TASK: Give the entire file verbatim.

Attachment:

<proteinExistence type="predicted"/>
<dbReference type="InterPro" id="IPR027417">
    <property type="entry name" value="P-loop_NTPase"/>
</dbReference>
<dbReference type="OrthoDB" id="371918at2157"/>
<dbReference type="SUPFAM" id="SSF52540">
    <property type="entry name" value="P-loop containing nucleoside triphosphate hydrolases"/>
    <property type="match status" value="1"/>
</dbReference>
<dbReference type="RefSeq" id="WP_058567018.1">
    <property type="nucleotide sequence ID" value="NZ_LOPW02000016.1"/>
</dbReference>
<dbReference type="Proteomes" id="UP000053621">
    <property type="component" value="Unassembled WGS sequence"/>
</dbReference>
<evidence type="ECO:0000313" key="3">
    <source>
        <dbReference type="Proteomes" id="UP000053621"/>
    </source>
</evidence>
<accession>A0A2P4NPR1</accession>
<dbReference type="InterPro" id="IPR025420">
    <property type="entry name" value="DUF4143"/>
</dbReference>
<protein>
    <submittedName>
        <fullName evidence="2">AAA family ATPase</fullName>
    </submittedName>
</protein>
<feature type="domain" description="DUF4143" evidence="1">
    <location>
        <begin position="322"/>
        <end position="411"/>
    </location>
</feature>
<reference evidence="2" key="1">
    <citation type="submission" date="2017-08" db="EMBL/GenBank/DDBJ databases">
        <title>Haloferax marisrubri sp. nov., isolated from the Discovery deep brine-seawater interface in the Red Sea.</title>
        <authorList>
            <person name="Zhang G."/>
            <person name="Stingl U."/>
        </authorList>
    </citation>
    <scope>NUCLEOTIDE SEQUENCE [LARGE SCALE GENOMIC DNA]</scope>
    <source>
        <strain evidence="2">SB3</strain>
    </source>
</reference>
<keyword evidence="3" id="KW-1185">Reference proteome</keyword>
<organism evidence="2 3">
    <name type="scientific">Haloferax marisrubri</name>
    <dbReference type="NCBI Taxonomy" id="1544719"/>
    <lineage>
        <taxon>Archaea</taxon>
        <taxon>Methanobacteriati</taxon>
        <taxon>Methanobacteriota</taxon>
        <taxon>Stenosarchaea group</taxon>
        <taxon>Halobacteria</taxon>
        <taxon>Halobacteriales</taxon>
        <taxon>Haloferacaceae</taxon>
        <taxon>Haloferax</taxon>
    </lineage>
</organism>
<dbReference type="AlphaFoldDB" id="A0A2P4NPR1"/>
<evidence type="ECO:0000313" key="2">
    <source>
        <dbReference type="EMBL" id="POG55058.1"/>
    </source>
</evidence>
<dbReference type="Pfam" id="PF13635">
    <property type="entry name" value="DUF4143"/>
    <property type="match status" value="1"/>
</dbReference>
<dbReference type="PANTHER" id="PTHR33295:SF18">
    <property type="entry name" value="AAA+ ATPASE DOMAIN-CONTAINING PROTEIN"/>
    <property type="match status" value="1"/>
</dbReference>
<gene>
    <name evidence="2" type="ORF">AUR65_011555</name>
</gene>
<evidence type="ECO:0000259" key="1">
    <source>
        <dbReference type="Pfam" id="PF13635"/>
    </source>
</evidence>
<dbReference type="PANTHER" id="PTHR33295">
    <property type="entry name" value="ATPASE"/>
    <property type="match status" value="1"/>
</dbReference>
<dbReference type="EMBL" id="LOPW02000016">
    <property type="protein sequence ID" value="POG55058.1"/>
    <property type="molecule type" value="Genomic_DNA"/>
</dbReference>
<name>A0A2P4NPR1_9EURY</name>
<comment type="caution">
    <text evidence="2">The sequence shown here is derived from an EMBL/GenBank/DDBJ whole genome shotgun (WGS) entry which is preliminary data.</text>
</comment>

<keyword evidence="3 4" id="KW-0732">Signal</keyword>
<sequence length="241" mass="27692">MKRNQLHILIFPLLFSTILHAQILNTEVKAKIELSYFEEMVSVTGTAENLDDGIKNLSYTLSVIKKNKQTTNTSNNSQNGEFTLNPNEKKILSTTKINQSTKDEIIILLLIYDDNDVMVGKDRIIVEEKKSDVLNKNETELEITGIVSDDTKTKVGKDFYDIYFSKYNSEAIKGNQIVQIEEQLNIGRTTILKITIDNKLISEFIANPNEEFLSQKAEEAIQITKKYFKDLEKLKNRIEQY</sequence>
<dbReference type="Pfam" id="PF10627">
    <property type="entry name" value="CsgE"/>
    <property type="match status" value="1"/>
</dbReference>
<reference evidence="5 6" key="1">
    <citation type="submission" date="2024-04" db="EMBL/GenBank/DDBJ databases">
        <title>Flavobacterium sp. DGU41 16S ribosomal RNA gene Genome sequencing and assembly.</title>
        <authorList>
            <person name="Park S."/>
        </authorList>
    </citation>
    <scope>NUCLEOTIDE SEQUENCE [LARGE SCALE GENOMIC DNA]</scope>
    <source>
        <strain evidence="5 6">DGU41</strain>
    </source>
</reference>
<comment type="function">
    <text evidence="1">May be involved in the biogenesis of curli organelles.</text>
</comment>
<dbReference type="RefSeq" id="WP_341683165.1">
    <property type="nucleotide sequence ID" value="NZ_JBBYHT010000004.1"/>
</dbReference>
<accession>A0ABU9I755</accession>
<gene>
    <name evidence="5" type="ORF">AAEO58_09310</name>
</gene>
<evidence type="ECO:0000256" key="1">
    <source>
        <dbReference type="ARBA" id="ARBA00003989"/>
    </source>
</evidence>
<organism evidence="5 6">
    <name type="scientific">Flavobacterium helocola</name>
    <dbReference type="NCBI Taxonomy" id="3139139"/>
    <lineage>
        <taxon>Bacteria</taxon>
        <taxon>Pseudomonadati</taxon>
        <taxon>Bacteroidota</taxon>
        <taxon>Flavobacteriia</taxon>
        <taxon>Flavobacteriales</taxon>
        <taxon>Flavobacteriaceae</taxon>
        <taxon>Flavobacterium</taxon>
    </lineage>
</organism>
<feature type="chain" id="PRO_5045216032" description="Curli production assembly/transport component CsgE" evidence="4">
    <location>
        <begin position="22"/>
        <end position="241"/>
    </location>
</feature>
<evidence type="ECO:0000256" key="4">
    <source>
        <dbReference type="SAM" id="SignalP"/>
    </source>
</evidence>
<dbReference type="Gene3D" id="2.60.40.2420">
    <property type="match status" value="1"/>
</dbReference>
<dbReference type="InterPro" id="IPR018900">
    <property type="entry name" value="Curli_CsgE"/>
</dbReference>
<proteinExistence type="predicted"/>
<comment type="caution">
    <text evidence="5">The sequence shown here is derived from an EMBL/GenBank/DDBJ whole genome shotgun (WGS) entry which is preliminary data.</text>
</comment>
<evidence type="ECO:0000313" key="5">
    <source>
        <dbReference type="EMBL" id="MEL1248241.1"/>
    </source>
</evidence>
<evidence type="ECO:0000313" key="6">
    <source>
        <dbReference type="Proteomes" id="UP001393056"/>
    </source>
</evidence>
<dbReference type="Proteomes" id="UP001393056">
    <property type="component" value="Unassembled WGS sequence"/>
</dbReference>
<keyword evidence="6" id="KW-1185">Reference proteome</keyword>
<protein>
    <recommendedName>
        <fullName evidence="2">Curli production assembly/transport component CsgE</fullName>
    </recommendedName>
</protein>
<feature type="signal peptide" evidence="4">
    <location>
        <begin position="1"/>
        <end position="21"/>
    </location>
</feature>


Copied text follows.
<proteinExistence type="predicted"/>
<dbReference type="InterPro" id="IPR027417">
    <property type="entry name" value="P-loop_NTPase"/>
</dbReference>
<dbReference type="OrthoDB" id="371918at2157"/>
<dbReference type="SUPFAM" id="SSF52540">
    <property type="entry name" value="P-loop containing nucleoside triphosphate hydrolases"/>
    <property type="match status" value="1"/>
</dbReference>
<dbReference type="RefSeq" id="WP_058567018.1">
    <property type="nucleotide sequence ID" value="NZ_LOPW02000016.1"/>
</dbReference>
<dbReference type="Proteomes" id="UP000053621">
    <property type="component" value="Unassembled WGS sequence"/>
</dbReference>
<evidence type="ECO:0000313" key="3">
    <source>
        <dbReference type="Proteomes" id="UP000053621"/>
    </source>
</evidence>
<accession>A0A2P4NPR1</accession>
<dbReference type="InterPro" id="IPR025420">
    <property type="entry name" value="DUF4143"/>
</dbReference>
<protein>
    <submittedName>
        <fullName evidence="2">AAA family ATPase</fullName>
    </submittedName>
</protein>
<feature type="domain" description="DUF4143" evidence="1">
    <location>
        <begin position="322"/>
        <end position="411"/>
    </location>
</feature>
<reference evidence="2" key="1">
    <citation type="submission" date="2017-08" db="EMBL/GenBank/DDBJ databases">
        <title>Haloferax marisrubri sp. nov., isolated from the Discovery deep brine-seawater interface in the Red Sea.</title>
        <authorList>
            <person name="Zhang G."/>
            <person name="Stingl U."/>
        </authorList>
    </citation>
    <scope>NUCLEOTIDE SEQUENCE [LARGE SCALE GENOMIC DNA]</scope>
    <source>
        <strain evidence="2">SB3</strain>
    </source>
</reference>
<keyword evidence="3" id="KW-1185">Reference proteome</keyword>
<organism evidence="2 3">
    <name type="scientific">Haloferax marisrubri</name>
    <dbReference type="NCBI Taxonomy" id="1544719"/>
    <lineage>
        <taxon>Archaea</taxon>
        <taxon>Methanobacteriati</taxon>
        <taxon>Methanobacteriota</taxon>
        <taxon>Stenosarchaea group</taxon>
        <taxon>Halobacteria</taxon>
        <taxon>Halobacteriales</taxon>
        <taxon>Haloferacaceae</taxon>
        <taxon>Haloferax</taxon>
    </lineage>
</organism>
<dbReference type="AlphaFoldDB" id="A0A2P4NPR1"/>
<evidence type="ECO:0000313" key="2">
    <source>
        <dbReference type="EMBL" id="POG55058.1"/>
    </source>
</evidence>
<dbReference type="Pfam" id="PF13635">
    <property type="entry name" value="DUF4143"/>
    <property type="match status" value="1"/>
</dbReference>
<dbReference type="PANTHER" id="PTHR33295:SF18">
    <property type="entry name" value="AAA+ ATPASE DOMAIN-CONTAINING PROTEIN"/>
    <property type="match status" value="1"/>
</dbReference>
<gene>
    <name evidence="2" type="ORF">AUR65_011555</name>
</gene>
<evidence type="ECO:0000259" key="1">
    <source>
        <dbReference type="Pfam" id="PF13635"/>
    </source>
</evidence>
<dbReference type="PANTHER" id="PTHR33295">
    <property type="entry name" value="ATPASE"/>
    <property type="match status" value="1"/>
</dbReference>
<dbReference type="EMBL" id="LOPW02000016">
    <property type="protein sequence ID" value="POG55058.1"/>
    <property type="molecule type" value="Genomic_DNA"/>
</dbReference>
<name>A0A2P4NPR1_9EURY</name>
<comment type="caution">
    <text evidence="2">The sequence shown here is derived from an EMBL/GenBank/DDBJ whole genome shotgun (WGS) entry which is preliminary data.</text>
</comment>

<keyword evidence="3 4" id="KW-0732">Signal</keyword>
<sequence length="241" mass="27692">MKRNQLHILIFPLLFSTILHAQILNTEVKAKIELSYFEEMVSVTGTAENLDDGIKNLSYTLSVIKKNKQTTNTSNNSQNGEFTLNPNEKKILSTTKINQSTKDEIIILLLIYDDNDVMVGKDRIIVEEKKSDVLNKNETELEITGIVSDDTKTKVGKDFYDIYFSKYNSEAIKGNQIVQIEEQLNIGRTTILKITIDNKLISEFIANPNEEFLSQKAEEAIQITKKYFKDLEKLKNRIEQY</sequence>
<dbReference type="Pfam" id="PF10627">
    <property type="entry name" value="CsgE"/>
    <property type="match status" value="1"/>
</dbReference>
<reference evidence="5 6" key="1">
    <citation type="submission" date="2024-04" db="EMBL/GenBank/DDBJ databases">
        <title>Flavobacterium sp. DGU41 16S ribosomal RNA gene Genome sequencing and assembly.</title>
        <authorList>
            <person name="Park S."/>
        </authorList>
    </citation>
    <scope>NUCLEOTIDE SEQUENCE [LARGE SCALE GENOMIC DNA]</scope>
    <source>
        <strain evidence="5 6">DGU41</strain>
    </source>
</reference>
<comment type="function">
    <text evidence="1">May be involved in the biogenesis of curli organelles.</text>
</comment>
<dbReference type="RefSeq" id="WP_341683165.1">
    <property type="nucleotide sequence ID" value="NZ_JBBYHT010000004.1"/>
</dbReference>
<accession>A0ABU9I755</accession>
<gene>
    <name evidence="5" type="ORF">AAEO58_09310</name>
</gene>
<evidence type="ECO:0000256" key="1">
    <source>
        <dbReference type="ARBA" id="ARBA00003989"/>
    </source>
</evidence>
<organism evidence="5 6">
    <name type="scientific">Flavobacterium helocola</name>
    <dbReference type="NCBI Taxonomy" id="3139139"/>
    <lineage>
        <taxon>Bacteria</taxon>
        <taxon>Pseudomonadati</taxon>
        <taxon>Bacteroidota</taxon>
        <taxon>Flavobacteriia</taxon>
        <taxon>Flavobacteriales</taxon>
        <taxon>Flavobacteriaceae</taxon>
        <taxon>Flavobacterium</taxon>
    </lineage>
</organism>
<feature type="chain" id="PRO_5045216032" description="Curli production assembly/transport component CsgE" evidence="4">
    <location>
        <begin position="22"/>
        <end position="241"/>
    </location>
</feature>
<evidence type="ECO:0000256" key="4">
    <source>
        <dbReference type="SAM" id="SignalP"/>
    </source>
</evidence>
<dbReference type="Gene3D" id="2.60.40.2420">
    <property type="match status" value="1"/>
</dbReference>
<dbReference type="InterPro" id="IPR018900">
    <property type="entry name" value="Curli_CsgE"/>
</dbReference>
<proteinExistence type="predicted"/>
<comment type="caution">
    <text evidence="5">The sequence shown here is derived from an EMBL/GenBank/DDBJ whole genome shotgun (WGS) entry which is preliminary data.</text>
</comment>
<evidence type="ECO:0000313" key="5">
    <source>
        <dbReference type="EMBL" id="MEL1248241.1"/>
    </source>
</evidence>
<evidence type="ECO:0000313" key="6">
    <source>
        <dbReference type="Proteomes" id="UP001393056"/>
    </source>
</evidence>
<dbReference type="Proteomes" id="UP001393056">
    <property type="component" value="Unassembled WGS sequence"/>
</dbReference>
<keyword evidence="6" id="KW-1185">Reference proteome</keyword>
<protein>
    <recommendedName>
        <fullName evidence="2">Curli production assembly/transport component CsgE</fullName>
    </recommendedName>
</protein>
<feature type="signal peptide" evidence="4">
    <location>
        <begin position="1"/>
        <end position="21"/>
    </location>
</feature>